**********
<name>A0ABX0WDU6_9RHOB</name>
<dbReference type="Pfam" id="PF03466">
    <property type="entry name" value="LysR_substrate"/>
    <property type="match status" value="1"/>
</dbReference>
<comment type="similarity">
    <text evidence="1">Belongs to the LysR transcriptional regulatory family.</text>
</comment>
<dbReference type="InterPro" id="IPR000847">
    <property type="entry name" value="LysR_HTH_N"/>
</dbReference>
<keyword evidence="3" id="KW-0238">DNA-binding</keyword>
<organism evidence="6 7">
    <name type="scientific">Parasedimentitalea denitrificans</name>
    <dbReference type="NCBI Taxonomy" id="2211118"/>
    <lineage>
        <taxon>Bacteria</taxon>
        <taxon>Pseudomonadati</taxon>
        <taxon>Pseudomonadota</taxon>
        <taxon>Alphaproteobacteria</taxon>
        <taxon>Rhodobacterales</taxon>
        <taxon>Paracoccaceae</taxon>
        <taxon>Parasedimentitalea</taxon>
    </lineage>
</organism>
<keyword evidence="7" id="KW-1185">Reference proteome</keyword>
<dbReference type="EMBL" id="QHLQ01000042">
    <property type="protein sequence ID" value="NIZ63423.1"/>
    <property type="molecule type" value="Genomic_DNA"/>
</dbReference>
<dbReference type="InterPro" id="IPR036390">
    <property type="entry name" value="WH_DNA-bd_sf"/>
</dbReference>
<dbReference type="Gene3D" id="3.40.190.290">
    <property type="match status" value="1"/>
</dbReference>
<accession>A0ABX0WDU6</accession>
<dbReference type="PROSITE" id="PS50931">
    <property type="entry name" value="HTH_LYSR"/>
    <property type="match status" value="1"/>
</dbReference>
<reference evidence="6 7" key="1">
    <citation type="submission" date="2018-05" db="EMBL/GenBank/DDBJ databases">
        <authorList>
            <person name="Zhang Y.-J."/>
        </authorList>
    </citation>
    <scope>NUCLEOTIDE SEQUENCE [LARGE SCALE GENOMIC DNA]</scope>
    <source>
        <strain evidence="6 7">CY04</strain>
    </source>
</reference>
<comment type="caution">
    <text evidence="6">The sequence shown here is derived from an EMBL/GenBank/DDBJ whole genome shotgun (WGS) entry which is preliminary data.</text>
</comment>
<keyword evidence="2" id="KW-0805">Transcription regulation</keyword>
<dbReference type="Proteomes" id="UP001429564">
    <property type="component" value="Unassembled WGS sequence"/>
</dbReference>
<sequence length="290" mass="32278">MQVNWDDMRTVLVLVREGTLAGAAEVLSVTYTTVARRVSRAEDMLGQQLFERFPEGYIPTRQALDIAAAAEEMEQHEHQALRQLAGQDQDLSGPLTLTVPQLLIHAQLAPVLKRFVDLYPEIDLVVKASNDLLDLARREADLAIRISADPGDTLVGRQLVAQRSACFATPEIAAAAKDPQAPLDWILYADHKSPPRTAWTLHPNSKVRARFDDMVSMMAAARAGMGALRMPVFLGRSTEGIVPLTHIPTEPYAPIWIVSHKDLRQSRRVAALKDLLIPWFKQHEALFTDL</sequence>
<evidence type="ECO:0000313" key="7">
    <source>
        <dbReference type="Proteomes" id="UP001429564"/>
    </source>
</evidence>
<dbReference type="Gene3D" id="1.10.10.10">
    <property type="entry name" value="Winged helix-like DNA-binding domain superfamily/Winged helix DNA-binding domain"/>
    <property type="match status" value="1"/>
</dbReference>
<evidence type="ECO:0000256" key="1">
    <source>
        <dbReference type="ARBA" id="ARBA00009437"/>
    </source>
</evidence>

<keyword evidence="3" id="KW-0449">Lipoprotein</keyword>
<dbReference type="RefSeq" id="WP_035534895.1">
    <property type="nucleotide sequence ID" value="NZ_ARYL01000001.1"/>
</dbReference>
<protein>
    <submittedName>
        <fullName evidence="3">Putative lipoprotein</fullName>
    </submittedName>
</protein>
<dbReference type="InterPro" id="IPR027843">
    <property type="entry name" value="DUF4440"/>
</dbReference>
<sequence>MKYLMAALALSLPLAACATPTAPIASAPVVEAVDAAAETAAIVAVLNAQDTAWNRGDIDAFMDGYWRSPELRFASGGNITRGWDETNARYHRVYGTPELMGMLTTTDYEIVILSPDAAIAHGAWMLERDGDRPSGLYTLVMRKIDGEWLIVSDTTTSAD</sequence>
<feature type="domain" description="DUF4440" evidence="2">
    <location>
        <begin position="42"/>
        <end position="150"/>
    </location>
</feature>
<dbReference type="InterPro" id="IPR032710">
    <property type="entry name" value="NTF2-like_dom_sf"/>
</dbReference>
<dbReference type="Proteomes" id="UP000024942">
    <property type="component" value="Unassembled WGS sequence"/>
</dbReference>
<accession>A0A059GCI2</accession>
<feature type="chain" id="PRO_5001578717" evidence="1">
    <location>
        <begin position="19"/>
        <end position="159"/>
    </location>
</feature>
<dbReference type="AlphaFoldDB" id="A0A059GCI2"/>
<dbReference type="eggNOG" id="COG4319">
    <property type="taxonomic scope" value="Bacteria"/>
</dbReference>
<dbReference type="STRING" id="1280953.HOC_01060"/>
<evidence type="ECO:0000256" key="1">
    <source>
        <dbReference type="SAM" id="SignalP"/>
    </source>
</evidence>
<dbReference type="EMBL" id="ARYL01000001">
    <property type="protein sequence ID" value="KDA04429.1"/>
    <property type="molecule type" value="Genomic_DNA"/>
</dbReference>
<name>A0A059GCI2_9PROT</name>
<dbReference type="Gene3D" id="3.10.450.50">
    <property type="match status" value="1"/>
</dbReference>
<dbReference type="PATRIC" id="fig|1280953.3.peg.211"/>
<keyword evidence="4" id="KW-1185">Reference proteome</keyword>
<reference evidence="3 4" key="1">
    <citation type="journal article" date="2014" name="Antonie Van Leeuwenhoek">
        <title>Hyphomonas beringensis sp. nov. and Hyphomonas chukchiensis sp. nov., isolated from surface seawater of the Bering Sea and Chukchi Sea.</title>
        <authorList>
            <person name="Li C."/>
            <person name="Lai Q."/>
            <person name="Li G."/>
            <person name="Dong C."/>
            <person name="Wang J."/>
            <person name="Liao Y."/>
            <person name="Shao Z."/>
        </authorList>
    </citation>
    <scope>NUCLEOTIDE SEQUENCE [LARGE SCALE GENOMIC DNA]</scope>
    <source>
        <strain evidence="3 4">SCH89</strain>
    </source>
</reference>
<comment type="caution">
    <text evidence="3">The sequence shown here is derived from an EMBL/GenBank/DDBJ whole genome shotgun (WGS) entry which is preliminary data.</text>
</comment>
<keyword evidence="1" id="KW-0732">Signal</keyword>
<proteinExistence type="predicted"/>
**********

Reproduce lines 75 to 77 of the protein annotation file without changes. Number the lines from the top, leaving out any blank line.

<keyword evidence="3" id="KW-0449">Lipoprotein</keyword>
<dbReference type="RefSeq" id="WP_035534895.1">
    <property type="nucleotide sequence ID" value="NZ_ARYL01000001.1"/>